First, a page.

In 1996, New York University physics professor Alan Sokal pulled an elaborate and effective prank on the insular world of academia. Frustrated by the perceived lack of peer review and intellectual rigor in the ecosystem of publications devoted to postmodern cultural studies, Sokal submitted a palette of pseudo-intellectual word salad—a nu-philosophical look at quantum gravity as a "social construct"—to the journal Social Text. The submission was, much to Sokal's chagrin, accepted. "Basically, I claim that quantum gravity ... has profound political implications," Sokal wrote in the magazine Lingua Franca of his experiment. "Evidently the editors of Social Text felt comfortable publishing an article on quantum physics without bothering to consult anyone knowledgeable in the subject." Sokal's point was clear: There are declining standards of peer review in academic journals, and it's become all too easy to will faulty research into reality.
There have been several academic sting operations in the intervening decades. In most cases, the resulting conclusions—that open-access sources of information are not necessarily reliable—show that academia, like every other institution, is not exempt from the Peter Principle. But the so-called Sokal affair was unique among these stings for the political implications it wrought. What truly concerned Sokal was the proliferation of postmodern relativism—that is, the embrace of subjectivism and the rejection of any one universal truth—in academic research. This academic lens, in Sokal's view, "consists precisely of attempts to blur ... obvious truths—the utter absurdity of it all being concealed through obscure and pretentious language," as he wrote in Lingua Franca.
This challenge to postmodernism in academia is what makes the latest academic sting, detailed in the online journal Aero and in the New York Times, so appealing: It's a blow against the perceived nonsense of academia and the intellectual excesses of postmodern relativism. The authors published seven papers, planting them in journals over the span of a year on topics like "human reactions to rape culture and queer performativity" at Oregon dog parks. Their explanation for their hoax is pure Sokal: To show that "Scholarship based less upon finding truth and more upon attending to social grievances has become firmly established, if not fully dominant, within these fields."*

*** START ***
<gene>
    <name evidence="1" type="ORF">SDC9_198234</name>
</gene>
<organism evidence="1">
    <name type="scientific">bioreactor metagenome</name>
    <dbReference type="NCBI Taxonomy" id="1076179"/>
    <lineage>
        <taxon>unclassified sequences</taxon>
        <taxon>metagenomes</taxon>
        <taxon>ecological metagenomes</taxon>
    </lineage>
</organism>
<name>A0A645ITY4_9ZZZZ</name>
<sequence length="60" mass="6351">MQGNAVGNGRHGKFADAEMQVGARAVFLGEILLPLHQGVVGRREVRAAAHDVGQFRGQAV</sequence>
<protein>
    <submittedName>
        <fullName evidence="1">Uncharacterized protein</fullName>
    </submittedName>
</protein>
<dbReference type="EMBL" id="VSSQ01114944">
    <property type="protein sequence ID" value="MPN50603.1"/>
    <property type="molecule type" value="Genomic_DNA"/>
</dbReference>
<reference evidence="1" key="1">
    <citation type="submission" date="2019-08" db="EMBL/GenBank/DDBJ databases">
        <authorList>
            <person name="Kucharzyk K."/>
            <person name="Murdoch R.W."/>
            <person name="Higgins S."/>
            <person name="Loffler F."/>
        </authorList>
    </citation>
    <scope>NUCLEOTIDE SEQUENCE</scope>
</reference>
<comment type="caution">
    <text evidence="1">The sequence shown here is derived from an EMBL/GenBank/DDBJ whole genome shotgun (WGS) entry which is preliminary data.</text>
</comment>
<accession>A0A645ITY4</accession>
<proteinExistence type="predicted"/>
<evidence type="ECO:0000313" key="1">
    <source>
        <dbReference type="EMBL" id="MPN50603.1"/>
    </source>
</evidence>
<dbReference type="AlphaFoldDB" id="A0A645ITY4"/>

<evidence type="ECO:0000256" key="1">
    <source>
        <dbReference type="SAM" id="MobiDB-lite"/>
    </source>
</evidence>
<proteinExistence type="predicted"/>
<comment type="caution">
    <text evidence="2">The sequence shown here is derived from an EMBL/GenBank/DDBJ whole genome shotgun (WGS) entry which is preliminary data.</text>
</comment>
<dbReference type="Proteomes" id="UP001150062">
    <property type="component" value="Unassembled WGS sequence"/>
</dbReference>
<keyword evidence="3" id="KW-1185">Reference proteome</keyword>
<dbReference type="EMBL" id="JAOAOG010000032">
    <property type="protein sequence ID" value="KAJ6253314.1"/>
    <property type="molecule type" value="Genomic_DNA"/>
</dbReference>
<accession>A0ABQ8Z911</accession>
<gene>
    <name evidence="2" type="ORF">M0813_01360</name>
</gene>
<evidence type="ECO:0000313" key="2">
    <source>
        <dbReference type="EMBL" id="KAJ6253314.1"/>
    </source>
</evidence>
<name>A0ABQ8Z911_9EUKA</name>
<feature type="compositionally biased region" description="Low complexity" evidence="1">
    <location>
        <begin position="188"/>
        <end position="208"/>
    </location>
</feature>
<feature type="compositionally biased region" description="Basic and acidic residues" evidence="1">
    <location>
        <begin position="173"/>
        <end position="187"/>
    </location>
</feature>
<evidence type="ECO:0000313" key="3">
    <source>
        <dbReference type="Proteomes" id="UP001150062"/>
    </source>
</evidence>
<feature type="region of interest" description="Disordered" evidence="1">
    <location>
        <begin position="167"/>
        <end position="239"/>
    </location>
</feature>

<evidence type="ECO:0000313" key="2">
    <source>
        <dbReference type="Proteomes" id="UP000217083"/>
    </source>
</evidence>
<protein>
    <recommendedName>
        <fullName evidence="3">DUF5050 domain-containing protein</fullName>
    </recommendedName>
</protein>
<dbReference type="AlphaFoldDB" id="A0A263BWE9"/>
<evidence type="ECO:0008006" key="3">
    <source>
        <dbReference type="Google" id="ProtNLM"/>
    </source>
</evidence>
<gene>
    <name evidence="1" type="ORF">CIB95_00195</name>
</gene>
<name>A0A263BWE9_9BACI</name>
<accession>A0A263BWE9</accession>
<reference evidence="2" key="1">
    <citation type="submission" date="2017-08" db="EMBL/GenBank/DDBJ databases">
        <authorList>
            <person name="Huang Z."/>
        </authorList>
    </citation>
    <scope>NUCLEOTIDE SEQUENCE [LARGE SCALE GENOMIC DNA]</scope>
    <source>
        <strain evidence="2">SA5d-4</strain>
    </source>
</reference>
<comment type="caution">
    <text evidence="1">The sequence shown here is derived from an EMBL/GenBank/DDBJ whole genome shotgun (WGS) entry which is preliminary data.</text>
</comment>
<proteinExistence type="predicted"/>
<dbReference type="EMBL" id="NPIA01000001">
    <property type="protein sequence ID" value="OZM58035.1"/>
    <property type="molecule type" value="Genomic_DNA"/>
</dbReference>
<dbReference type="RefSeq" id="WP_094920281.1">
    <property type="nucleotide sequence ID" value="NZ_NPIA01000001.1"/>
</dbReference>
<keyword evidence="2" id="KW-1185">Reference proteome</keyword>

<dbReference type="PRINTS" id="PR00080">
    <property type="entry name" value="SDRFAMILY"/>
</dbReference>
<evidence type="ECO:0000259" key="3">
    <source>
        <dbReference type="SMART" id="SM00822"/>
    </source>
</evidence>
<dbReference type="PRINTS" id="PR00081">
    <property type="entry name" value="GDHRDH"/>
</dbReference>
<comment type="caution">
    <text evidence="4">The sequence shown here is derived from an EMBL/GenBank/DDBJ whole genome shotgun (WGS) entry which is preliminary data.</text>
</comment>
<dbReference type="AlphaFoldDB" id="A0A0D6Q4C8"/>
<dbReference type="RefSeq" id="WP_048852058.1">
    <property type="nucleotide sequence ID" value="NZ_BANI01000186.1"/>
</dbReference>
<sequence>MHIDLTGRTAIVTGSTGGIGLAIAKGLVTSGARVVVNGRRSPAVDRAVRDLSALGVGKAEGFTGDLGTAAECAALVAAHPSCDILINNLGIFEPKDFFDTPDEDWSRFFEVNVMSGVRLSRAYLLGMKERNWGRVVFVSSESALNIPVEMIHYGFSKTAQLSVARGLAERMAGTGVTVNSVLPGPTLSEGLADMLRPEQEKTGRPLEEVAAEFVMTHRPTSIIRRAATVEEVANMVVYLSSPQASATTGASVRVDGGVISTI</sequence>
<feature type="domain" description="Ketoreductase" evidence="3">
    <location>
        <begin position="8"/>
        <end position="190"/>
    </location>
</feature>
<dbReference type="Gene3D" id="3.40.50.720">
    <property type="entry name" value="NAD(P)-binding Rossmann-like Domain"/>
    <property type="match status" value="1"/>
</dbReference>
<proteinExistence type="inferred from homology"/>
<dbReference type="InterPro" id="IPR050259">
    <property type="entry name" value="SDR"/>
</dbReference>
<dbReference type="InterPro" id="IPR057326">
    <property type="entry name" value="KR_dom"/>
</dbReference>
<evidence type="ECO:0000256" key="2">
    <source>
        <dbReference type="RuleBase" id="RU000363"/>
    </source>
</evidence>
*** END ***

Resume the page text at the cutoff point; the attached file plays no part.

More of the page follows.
To be fair, over-theorizing has, for decades, been the scourge of academics who emphasize empirical analysis; the old joke was that B.S. stands for "bullshit," M.S. for "more of the same," and Ph.D. for "piled higher and deeper." Both the Sokal affair and this latest high-profile sting are departures from other hoaxes in that these two are fundamentally political critiques of peer review, ones that treat the discussion over the standard of academia as a proxy war for the unhealthy American fixation on conservative vs. liberal.
Indeed, the focus on "social grievances" in the new sting's language is particular telling. After all, the foundation of most 19th-century critical theory is that the work of the mind is not just to describe the world, but to fundamentally change the way the world works. To relegate academic projects that seek to untangle the complexities of human systems to the realm of "grievances" is, on its face, a farce that misses the point of the academic project in the first place.
But this doesn't make both hoaxes equal in their political bent. The Sokal affair went down in 1996, at the ostensible height of political liberalism in the United States. Bill Clinton was poised to become the first two-term Democratic president in decades, and the economic boom of the 1990s made the exercise of batting around a few overzealous humanities professors an easy skirmish in the culture wars. By contrast, the current heist comes at a time when trust in all public institutions, including academia, is at an all-time low. The Sokal affair landed with thoughtfulness and timidity two decades ago; to what degree will this newest sting become fodder for further epistemic skepticism?
The irony of the two hoaxes is that they both prove themselves wrong. Physics and chemistry may be objective realities that require a certain set of facts and figures, but they become intelligible to us through the unique political and social contexts of our time. Sokal got this, writing in Lingua Franca that poorly peer-reviewed journals "[raise] important questions that no scientist should ignore—questions, for example, about how corporate and government funding influence scientific work." But to condemn institutional failures as the result of systemic social and political bias is to ignore the fact that all human existence is fraught with social and political bias.
*Update—October 9th, 2018: This post has been updated to reflect the fact that the authors behind the academic sting published seven papers, not nearly two dozen, as we had originally reported.